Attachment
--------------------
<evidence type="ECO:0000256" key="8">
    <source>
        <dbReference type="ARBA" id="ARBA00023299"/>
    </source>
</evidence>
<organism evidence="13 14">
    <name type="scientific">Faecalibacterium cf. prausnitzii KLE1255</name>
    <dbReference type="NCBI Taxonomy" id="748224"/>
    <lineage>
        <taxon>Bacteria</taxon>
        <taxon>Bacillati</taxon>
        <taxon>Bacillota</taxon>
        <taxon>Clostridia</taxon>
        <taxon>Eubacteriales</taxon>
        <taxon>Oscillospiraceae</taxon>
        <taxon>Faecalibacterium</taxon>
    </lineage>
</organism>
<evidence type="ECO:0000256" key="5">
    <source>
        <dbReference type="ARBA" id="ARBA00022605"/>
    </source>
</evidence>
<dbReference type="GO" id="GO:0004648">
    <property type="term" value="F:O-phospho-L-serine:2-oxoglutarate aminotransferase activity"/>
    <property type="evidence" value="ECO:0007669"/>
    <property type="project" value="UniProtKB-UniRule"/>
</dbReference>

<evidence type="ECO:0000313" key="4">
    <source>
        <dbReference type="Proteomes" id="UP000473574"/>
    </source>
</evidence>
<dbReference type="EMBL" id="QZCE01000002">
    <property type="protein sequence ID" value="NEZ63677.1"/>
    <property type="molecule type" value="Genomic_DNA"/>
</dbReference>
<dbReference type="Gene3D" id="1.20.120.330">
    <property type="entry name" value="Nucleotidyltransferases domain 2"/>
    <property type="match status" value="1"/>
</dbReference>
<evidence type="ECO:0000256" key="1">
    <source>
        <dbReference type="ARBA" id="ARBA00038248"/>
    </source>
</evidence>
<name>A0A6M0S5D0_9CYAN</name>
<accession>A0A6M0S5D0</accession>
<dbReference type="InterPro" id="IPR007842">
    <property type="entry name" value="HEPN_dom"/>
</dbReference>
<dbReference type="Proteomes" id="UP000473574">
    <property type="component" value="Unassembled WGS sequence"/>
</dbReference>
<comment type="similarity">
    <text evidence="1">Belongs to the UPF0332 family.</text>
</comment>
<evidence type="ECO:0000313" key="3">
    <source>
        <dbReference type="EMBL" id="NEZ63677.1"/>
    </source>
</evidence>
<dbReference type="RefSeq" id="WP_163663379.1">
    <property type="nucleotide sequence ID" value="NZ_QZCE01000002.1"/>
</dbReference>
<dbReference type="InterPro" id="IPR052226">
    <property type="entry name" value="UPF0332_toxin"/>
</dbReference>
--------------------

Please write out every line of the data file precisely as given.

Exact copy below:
<evidence type="ECO:0000256" key="8">
    <source>
        <dbReference type="ARBA" id="ARBA00023299"/>
    </source>
</evidence>
<organism evidence="13 14">
    <name type="scientific">Faecalibacterium cf. prausnitzii KLE1255</name>
    <dbReference type="NCBI Taxonomy" id="748224"/>
    <lineage>
        <taxon>Bacteria</taxon>
        <taxon>Bacillati</taxon>
        <taxon>Bacillota</taxon>
        <taxon>Clostridia</taxon>
        <taxon>Eubacteriales</taxon>
        <taxon>Oscillospiraceae</taxon>
        <taxon>Faecalibacterium</taxon>
    </lineage>
</organism>
<evidence type="ECO:0000256" key="5">
    <source>
        <dbReference type="ARBA" id="ARBA00022605"/>
    </source>
</evidence>
<dbReference type="GO" id="GO:0004648">
    <property type="term" value="F:O-phospho-L-serine:2-oxoglutarate aminotransferase activity"/>
    <property type="evidence" value="ECO:0007669"/>
    <property type="project" value="UniProtKB-UniRule"/>
</dbReference>

<evidence type="ECO:0000313" key="4">
    <source>
        <dbReference type="Proteomes" id="UP000473574"/>
    </source>
</evidence>
<dbReference type="EMBL" id="QZCE01000002">
    <property type="protein sequence ID" value="NEZ63677.1"/>
    <property type="molecule type" value="Genomic_DNA"/>
</dbReference>
<dbReference type="Gene3D" id="1.20.120.330">
    <property type="entry name" value="Nucleotidyltransferases domain 2"/>
    <property type="match status" value="1"/>
</dbReference>
<evidence type="ECO:0000256" key="1">
    <source>
        <dbReference type="ARBA" id="ARBA00038248"/>
    </source>
</evidence>
<name>A0A6M0S5D0_9CYAN</name>
<accession>A0A6M0S5D0</accession>
<dbReference type="InterPro" id="IPR007842">
    <property type="entry name" value="HEPN_dom"/>
</dbReference>
<dbReference type="Proteomes" id="UP000473574">
    <property type="component" value="Unassembled WGS sequence"/>
</dbReference>
<comment type="similarity">
    <text evidence="1">Belongs to the UPF0332 family.</text>
</comment>
<evidence type="ECO:0000313" key="3">
    <source>
        <dbReference type="EMBL" id="NEZ63677.1"/>
    </source>
</evidence>
<dbReference type="RefSeq" id="WP_163663379.1">
    <property type="nucleotide sequence ID" value="NZ_QZCE01000002.1"/>
</dbReference>
<dbReference type="InterPro" id="IPR052226">
    <property type="entry name" value="UPF0332_toxin"/>
</dbReference>